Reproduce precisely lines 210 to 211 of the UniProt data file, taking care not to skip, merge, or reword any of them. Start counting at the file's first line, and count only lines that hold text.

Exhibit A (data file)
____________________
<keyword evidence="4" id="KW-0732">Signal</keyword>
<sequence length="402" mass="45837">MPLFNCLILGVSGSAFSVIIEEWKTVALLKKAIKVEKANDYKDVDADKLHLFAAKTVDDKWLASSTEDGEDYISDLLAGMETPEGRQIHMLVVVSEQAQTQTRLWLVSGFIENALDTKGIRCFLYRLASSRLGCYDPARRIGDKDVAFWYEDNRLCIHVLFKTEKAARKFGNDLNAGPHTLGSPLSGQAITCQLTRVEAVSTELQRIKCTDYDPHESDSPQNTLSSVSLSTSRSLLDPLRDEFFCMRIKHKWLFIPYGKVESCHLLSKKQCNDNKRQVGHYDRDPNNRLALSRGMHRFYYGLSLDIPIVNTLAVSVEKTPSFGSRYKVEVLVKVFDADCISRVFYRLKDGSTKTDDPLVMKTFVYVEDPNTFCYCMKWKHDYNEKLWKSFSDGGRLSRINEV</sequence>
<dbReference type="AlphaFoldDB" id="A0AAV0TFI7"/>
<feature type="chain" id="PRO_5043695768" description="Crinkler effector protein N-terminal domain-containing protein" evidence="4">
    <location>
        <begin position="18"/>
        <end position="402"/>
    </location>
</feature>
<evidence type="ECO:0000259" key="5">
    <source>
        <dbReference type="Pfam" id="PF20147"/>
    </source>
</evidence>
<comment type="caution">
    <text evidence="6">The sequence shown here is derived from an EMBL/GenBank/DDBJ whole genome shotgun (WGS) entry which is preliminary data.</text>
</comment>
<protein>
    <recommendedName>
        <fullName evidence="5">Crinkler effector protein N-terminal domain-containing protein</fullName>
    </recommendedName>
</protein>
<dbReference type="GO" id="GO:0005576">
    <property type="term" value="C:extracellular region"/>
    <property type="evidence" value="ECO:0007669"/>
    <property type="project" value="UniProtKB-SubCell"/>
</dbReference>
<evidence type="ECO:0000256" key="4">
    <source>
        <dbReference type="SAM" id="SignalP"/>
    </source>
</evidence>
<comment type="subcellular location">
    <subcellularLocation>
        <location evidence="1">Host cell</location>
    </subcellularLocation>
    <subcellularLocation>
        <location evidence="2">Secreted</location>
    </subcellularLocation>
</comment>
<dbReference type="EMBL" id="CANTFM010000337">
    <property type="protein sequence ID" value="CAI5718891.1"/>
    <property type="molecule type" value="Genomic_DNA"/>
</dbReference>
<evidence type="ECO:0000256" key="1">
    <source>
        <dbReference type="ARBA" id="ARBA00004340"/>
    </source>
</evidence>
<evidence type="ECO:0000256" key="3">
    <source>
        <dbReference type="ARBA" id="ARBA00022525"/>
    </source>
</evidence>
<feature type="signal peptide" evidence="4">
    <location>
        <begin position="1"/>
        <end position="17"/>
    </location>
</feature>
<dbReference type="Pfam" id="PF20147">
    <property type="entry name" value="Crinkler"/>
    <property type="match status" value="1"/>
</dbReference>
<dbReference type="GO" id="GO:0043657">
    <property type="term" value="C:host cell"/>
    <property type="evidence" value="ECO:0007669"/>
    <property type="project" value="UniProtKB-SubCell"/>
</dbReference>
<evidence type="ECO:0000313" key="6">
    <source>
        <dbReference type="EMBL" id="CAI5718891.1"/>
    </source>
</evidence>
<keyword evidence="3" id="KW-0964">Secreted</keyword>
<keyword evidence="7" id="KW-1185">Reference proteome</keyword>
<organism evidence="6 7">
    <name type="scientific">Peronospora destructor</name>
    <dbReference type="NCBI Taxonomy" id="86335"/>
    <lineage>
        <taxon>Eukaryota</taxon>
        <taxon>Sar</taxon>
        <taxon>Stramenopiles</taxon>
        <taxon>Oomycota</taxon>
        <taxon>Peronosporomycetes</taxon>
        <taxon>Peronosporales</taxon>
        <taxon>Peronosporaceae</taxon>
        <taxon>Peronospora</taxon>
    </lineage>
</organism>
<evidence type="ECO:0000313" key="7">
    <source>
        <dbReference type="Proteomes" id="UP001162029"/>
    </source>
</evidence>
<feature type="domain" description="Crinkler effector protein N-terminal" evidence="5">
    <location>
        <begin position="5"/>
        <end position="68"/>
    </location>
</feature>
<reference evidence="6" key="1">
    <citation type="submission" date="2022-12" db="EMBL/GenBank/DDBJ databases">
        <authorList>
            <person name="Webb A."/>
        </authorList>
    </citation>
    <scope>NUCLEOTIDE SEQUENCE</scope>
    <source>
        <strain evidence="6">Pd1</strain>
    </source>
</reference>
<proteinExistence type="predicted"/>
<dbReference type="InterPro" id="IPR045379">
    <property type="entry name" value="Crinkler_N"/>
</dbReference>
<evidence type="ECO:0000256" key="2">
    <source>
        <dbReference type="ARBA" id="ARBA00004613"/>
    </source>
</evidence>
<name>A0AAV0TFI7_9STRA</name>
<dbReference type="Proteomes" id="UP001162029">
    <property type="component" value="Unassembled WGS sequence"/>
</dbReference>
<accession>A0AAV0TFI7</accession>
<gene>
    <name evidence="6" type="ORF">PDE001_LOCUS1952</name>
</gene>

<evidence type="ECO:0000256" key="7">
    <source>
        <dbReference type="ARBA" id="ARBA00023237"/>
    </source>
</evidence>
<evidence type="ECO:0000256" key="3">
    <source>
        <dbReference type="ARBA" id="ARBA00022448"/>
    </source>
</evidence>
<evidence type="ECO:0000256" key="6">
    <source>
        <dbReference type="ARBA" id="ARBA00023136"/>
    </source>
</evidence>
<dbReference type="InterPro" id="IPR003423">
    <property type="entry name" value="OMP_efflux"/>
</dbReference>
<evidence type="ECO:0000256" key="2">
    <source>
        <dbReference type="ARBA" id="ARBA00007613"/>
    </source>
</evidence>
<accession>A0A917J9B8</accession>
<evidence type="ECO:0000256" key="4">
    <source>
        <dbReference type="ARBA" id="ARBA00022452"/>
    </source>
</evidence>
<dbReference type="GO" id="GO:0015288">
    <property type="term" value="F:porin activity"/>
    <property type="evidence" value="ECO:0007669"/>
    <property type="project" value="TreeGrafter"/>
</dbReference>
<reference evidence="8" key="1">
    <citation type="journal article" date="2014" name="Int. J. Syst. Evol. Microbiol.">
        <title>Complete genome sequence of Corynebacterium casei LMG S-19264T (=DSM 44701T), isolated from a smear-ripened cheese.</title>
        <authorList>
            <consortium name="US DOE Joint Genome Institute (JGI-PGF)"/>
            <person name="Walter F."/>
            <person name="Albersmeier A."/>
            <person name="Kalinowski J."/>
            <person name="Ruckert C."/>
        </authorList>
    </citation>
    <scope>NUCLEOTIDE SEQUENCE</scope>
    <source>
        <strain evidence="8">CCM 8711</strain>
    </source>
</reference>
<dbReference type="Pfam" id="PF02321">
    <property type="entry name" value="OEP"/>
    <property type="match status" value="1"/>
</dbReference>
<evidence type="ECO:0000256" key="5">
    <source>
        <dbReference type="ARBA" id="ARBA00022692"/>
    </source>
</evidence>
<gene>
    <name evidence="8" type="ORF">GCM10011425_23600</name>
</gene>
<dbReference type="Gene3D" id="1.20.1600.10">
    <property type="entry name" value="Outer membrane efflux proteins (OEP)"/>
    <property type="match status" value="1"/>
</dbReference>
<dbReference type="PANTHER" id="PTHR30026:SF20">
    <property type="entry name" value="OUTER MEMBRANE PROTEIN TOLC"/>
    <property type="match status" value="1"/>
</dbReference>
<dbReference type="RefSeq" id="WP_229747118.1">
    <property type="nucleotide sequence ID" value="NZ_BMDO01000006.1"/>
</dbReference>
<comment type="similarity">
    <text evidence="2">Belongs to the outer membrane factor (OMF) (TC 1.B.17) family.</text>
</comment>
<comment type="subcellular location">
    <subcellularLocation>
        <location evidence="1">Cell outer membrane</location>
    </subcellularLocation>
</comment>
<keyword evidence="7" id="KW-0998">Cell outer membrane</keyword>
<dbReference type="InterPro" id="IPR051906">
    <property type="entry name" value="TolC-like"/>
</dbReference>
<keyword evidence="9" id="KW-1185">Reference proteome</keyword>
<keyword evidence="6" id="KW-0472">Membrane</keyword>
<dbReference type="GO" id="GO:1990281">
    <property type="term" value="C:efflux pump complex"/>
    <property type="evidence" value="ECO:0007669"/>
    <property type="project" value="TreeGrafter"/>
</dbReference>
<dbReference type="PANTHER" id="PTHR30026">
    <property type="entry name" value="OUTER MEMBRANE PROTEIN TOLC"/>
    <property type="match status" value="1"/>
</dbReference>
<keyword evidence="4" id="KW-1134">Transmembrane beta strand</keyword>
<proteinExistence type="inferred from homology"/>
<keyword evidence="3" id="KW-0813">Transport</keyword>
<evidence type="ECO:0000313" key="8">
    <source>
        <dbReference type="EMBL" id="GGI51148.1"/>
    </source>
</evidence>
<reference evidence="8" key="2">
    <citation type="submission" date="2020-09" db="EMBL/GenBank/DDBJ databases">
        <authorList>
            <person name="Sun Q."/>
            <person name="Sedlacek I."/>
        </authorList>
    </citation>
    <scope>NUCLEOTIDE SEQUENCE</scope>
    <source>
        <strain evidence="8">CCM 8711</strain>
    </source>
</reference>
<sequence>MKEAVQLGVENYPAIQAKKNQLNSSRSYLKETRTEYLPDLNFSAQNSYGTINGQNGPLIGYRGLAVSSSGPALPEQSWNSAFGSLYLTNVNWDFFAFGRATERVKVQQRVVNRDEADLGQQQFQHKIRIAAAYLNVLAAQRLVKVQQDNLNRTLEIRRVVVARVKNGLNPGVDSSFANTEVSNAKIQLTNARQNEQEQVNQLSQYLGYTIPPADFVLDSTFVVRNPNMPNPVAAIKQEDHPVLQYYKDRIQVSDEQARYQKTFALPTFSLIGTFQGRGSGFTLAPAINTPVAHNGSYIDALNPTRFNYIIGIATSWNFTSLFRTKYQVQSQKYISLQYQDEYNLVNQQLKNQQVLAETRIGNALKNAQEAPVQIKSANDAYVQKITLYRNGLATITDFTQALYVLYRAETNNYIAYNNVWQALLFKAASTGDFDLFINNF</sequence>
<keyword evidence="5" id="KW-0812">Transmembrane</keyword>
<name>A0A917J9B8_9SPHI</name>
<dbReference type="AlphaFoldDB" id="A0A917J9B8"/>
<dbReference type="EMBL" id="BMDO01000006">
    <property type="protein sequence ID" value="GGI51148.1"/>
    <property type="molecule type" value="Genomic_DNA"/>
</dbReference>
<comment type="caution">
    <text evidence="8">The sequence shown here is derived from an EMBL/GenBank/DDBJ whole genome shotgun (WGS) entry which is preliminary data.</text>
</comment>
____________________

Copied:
</comment>
<keyword evidence="7" id="KW-0998">Cell outer membrane</keyword>